What can make insurance more palatable to consumers?

"What we are lacking is a genuine commitment to disrupt the industry"

What can make insurance more palatable to consumers?

Business Resilience

By Mia Wallace

“How do we innovate in a world where people don’t really care about us?”

This was the conundrum posed by Nigel Walsh (pictured above) managing director - insurance, financial services of Google during a panel discussion on ‘Innovation: Evolving as an insurance market’ at Insurance Business UK’s 2021 Women In Insurance conference. Responding to the moderator’s - Julia Graham, CEO of Airmic - question on how the insurance profession can shift talk into action when it comes to innovation, Walsh noted that all the roles he has taken on during the last decade have revolved around pushing the insurance industry faster than it wants to go.

“I keep saying to people, I’m on this mission to make insurance lovable,” he said. “And I get the same reaction, everyone laughs at me. No-one loves it. Whether we’re talking about personal insurance or commercial insurance, we don’t really care, we’re in a fire-and-forget [situation]. We buy it once and we tuck it away, we never want to use it again… We need to change that dynamic and unless [we do], we’re going to be that thing that pops up, does its renewal, then goes away again for another year.”

Katie Lennon (pictured below), head of environmental, social and governance, UK & Lloyd’s at AXA XL highlighted that the discussion about innovation needs to go beyond just talking about tech. What’s really key, she said, is product innovation and exploring how clients’ risks and needs are changing. Insurance businesses need to be at the forefront of finding out what’s happening on the global socio-economic change front for their clients – and in creating roadmaps that detail how they can meet those changes.

Taking up Lennon’s point about why insurance businesses must innovate to support changing customer needs, Walsh emphasised that companies must start talking to their customers in words that they understand. From his perspective, he said, insurance is just not talking the customers’ language. It’s simply there to do what it has done for the last 300 years, it has digitised but it has not gone through any genuine evolution. The time is right for that to change.

“I think in general, what we are lacking is a genuine commitment to disrupt the industry,” added Bruno Davila-Garcia, global industry advisory, insurance practice at BCG. “[We need] to wake up every day and say, ‘How do I tear this industry apart?’ There are companies that are doing it from the inside and that, for me, is the best way to go about this. We need to have challenger teams and way of working and we need to have funding in order to come up with that killer idea before our competitors.”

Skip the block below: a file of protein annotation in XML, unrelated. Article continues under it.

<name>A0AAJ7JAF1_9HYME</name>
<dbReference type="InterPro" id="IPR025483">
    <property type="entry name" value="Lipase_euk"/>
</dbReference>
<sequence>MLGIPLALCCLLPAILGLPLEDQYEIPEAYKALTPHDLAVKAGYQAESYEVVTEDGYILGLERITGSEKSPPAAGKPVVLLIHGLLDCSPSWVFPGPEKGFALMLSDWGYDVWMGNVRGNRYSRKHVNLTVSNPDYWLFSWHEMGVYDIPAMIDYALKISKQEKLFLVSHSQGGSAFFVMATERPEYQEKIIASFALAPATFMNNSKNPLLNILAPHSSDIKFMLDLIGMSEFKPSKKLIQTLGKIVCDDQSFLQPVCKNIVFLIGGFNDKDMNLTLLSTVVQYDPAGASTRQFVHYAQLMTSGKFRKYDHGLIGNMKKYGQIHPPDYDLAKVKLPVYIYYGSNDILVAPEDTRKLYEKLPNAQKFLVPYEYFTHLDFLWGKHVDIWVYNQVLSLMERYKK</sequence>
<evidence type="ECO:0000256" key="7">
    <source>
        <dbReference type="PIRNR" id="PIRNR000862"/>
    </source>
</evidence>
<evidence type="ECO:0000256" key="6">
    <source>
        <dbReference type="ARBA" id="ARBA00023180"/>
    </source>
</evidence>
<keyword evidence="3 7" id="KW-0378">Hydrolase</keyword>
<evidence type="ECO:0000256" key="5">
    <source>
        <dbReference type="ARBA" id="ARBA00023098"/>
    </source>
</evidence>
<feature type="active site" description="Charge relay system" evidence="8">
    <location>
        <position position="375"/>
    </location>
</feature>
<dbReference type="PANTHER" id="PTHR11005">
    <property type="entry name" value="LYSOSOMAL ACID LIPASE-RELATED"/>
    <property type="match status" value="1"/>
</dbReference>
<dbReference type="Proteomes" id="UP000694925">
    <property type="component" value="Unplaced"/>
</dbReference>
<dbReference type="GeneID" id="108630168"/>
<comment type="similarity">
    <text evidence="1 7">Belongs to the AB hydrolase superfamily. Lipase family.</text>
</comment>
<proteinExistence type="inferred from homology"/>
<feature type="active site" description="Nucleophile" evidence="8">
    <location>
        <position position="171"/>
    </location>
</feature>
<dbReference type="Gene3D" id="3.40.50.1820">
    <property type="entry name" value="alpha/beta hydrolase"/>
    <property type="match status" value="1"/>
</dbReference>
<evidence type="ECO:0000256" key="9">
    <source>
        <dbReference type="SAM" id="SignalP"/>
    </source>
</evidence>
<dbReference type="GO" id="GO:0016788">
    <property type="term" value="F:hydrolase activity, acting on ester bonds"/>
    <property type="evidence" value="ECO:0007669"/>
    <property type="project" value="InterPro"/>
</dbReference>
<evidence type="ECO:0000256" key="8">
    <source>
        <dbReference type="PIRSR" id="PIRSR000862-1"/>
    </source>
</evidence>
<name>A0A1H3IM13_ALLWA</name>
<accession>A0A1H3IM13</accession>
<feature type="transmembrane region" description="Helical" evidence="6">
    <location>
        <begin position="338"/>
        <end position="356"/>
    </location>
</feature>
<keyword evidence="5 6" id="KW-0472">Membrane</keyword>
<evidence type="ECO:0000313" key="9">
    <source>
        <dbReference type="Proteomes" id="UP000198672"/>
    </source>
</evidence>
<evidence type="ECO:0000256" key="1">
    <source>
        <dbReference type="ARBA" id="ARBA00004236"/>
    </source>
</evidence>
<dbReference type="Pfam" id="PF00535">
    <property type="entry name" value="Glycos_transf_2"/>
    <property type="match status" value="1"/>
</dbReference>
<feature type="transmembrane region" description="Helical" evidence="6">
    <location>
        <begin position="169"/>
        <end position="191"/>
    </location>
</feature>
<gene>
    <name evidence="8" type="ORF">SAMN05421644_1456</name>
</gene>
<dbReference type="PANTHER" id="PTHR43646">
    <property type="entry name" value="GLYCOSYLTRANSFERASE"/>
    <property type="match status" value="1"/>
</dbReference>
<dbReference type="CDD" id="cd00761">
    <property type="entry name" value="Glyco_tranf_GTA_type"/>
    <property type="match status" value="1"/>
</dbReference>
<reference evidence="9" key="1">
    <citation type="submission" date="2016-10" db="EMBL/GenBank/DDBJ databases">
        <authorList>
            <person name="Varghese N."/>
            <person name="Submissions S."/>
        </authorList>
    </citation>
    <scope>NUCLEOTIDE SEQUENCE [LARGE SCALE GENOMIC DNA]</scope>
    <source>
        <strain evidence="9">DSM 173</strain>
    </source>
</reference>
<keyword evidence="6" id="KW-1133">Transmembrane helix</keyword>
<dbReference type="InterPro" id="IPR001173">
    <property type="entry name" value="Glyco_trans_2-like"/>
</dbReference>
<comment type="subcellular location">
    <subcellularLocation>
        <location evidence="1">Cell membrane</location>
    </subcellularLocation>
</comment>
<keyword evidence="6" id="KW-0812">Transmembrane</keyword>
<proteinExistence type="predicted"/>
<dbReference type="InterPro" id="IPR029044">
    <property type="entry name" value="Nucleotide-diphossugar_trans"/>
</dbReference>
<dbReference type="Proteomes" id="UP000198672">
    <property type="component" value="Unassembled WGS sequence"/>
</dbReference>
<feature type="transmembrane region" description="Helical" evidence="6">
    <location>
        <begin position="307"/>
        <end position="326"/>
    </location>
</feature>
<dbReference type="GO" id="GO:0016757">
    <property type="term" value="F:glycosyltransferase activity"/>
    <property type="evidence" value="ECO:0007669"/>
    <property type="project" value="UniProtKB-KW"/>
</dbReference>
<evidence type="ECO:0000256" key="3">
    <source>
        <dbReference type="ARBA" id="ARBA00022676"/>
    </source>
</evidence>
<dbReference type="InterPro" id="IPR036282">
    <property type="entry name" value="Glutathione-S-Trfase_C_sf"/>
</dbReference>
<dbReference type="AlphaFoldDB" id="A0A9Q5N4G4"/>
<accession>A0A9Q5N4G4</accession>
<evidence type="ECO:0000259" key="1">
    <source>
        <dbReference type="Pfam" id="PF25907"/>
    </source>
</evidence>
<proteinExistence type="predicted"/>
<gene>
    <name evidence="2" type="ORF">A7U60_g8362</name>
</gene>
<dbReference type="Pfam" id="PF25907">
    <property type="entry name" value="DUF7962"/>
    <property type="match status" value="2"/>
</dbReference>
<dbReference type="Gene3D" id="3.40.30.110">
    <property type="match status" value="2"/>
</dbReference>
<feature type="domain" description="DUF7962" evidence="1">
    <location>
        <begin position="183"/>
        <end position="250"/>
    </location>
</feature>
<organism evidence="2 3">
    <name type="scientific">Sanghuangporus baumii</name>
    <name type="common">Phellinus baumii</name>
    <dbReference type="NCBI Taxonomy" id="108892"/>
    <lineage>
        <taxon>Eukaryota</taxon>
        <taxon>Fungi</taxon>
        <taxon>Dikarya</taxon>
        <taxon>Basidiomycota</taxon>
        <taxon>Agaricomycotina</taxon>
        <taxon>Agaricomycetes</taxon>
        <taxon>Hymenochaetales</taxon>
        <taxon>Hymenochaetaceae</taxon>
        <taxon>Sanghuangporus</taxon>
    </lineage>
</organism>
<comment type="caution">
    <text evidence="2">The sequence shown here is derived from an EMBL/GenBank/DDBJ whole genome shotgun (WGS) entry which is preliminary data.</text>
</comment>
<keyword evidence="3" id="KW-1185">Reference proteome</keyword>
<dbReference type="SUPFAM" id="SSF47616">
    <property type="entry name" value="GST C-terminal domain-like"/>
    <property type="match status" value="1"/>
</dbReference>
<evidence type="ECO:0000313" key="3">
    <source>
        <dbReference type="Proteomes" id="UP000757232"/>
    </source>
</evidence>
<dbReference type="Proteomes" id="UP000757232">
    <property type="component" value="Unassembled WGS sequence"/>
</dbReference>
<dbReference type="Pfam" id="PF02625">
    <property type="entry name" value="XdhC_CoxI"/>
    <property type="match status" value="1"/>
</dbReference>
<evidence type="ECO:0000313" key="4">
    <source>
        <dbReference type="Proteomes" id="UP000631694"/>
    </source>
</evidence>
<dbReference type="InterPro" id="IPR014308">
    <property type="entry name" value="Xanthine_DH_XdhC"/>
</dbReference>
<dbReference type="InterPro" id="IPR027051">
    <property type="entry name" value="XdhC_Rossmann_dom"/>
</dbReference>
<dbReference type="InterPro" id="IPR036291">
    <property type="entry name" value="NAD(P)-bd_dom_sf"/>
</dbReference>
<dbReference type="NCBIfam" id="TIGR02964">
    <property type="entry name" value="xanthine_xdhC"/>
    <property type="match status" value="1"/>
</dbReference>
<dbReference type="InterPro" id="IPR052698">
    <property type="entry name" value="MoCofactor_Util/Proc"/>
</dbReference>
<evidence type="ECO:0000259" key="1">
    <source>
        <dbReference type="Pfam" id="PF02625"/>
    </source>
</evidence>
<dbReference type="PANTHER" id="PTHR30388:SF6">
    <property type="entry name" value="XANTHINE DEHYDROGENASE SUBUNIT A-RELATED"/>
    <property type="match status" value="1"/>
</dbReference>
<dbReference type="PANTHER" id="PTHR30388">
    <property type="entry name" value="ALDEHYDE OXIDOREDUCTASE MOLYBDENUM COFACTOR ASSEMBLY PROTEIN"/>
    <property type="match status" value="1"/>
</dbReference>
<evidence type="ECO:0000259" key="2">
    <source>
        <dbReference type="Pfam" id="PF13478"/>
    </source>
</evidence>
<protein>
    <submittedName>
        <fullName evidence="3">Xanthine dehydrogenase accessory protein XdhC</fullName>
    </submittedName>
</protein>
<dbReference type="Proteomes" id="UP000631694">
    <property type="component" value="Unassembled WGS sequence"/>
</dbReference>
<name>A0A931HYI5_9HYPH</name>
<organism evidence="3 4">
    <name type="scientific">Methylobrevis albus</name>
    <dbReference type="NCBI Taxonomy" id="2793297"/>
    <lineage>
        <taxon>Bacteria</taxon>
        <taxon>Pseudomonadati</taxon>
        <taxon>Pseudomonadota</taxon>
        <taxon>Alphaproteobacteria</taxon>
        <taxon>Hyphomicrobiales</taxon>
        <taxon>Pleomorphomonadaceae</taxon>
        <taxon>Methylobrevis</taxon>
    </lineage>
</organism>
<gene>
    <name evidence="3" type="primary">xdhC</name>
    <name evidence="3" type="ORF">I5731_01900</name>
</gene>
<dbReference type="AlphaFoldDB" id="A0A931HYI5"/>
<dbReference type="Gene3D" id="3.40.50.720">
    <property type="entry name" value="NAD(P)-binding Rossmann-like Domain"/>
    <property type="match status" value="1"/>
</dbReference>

Many examples show the success of this kind of thinking and Davila-Garcia cited the turnaround of the fortunes of Adobe as one such case. Ten years ago, Adobe decided it wanted to disrupt itself, he said, and its chief strategy centred on how its business model could be taken apart and changed from the inside out. A decade ago, a valuation put the company at $28 billion, now it stands at around $630 billion.

This was a complete sea change for the firm and a solid example of what a commitment to disruption can yield. It goes back to Lennon’s piece about exploring how the risk landscape of clients is evolving, he said, and thinking about how you as a firm can grow into the white spaces that result from those changes.

A difficulty that many organisations face, Graham noted, is in instilling a change mindset across an entire business and communicating that innovation is not something that belongs solely to the C-suite. Davila-Garcia stated that, in response to this, BCG tends to encourage the leaders it interacts with to ask themselves a few key questions in order to boost an innovation mindset across their teams.

“First of all,” he said, “am I asking my teams to come up with good ideas, with new ideas? Nobody’s gonna come up with a great billion-pound idea if you don’t ask them. Second, are they free to bring up these ideas? Do they feel motivated to speak up? Psychological safety is crucial to innovation. So, am I rewarding and coming up with better ideas? Am I making it fun?

“To do that, I’ve seen some companies create a ‘Dragon’s Den’ space for people to pitch their ideas as an investment and that creates ownership and an element of fun. And if you invite every level to that Dragon’s Den, and create exposure for them, then [you help answer that question of] ‘what’s in it for me to come up with an idea that can change the company?’”

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